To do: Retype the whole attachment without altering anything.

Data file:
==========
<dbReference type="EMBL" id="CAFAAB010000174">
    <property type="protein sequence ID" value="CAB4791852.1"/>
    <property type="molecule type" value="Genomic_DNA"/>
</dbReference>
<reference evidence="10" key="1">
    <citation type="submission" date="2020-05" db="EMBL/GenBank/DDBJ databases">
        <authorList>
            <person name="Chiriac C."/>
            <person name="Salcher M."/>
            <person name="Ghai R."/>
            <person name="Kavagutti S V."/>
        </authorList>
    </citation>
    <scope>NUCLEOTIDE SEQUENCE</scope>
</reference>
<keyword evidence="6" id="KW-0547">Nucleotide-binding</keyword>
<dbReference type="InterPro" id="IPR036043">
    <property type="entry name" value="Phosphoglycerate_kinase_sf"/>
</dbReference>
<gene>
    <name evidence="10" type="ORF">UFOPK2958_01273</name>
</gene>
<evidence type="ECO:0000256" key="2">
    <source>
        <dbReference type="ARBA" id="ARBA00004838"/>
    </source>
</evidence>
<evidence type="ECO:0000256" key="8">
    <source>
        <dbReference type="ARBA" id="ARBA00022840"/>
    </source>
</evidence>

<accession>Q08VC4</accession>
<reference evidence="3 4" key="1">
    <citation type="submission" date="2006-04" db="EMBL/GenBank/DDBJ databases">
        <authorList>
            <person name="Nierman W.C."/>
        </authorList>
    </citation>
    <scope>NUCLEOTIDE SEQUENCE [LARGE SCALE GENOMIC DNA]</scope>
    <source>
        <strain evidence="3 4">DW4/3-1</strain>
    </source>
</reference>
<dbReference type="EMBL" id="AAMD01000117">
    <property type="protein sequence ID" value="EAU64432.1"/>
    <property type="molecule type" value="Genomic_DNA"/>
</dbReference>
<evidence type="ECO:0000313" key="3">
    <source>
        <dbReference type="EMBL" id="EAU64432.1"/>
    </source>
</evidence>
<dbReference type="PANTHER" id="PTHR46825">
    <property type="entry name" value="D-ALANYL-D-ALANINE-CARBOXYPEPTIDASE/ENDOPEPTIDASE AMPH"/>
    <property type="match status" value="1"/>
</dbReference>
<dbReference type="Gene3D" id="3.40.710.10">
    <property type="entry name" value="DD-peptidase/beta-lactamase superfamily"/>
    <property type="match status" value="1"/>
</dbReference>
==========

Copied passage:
<dbReference type="EMBL" id="CAFAAB010000174">
    <property type="protein sequence ID" value="CAB4791852.1"/>
    <property type="molecule type" value="Genomic_DNA"/>
</dbReference>
<reference evidence="10" key="1">
    <citation type="submission" date="2020-05" db="EMBL/GenBank/DDBJ databases">
        <authorList>
            <person name="Chiriac C."/>
            <person name="Salcher M."/>
            <person name="Ghai R."/>
            <person name="Kavagutti S V."/>
        </authorList>
    </citation>
    <scope>NUCLEOTIDE SEQUENCE</scope>
</reference>
<keyword evidence="6" id="KW-0547">Nucleotide-binding</keyword>
<dbReference type="InterPro" id="IPR036043">
    <property type="entry name" value="Phosphoglycerate_kinase_sf"/>
</dbReference>
<gene>
    <name evidence="10" type="ORF">UFOPK2958_01273</name>
</gene>
<evidence type="ECO:0000256" key="2">
    <source>
        <dbReference type="ARBA" id="ARBA00004838"/>
    </source>
</evidence>
<evidence type="ECO:0000256" key="8">
    <source>
        <dbReference type="ARBA" id="ARBA00022840"/>
    </source>
</evidence>

<accession>Q08VC4</accession>
<reference evidence="3 4" key="1">
    <citation type="submission" date="2006-04" db="EMBL/GenBank/DDBJ databases">
        <authorList>
            <person name="Nierman W.C."/>
        </authorList>
    </citation>
    <scope>NUCLEOTIDE SEQUENCE [LARGE SCALE GENOMIC DNA]</scope>
    <source>
        <strain evidence="3 4">DW4/3-1</strain>
    </source>
</reference>
<dbReference type="EMBL" id="AAMD01000117">
    <property type="protein sequence ID" value="EAU64432.1"/>
    <property type="molecule type" value="Genomic_DNA"/>
</dbReference>
<evidence type="ECO:0000313" key="3">
    <source>
        <dbReference type="EMBL" id="EAU64432.1"/>
    </source>
</evidence>
<dbReference type="PANTHER" id="PTHR46825">
    <property type="entry name" value="D-ALANYL-D-ALANINE-CARBOXYPEPTIDASE/ENDOPEPTIDASE AMPH"/>
    <property type="match status" value="1"/>
</dbReference>
<dbReference type="Gene3D" id="3.40.710.10">
    <property type="entry name" value="DD-peptidase/beta-lactamase superfamily"/>
    <property type="match status" value="1"/>
</dbReference>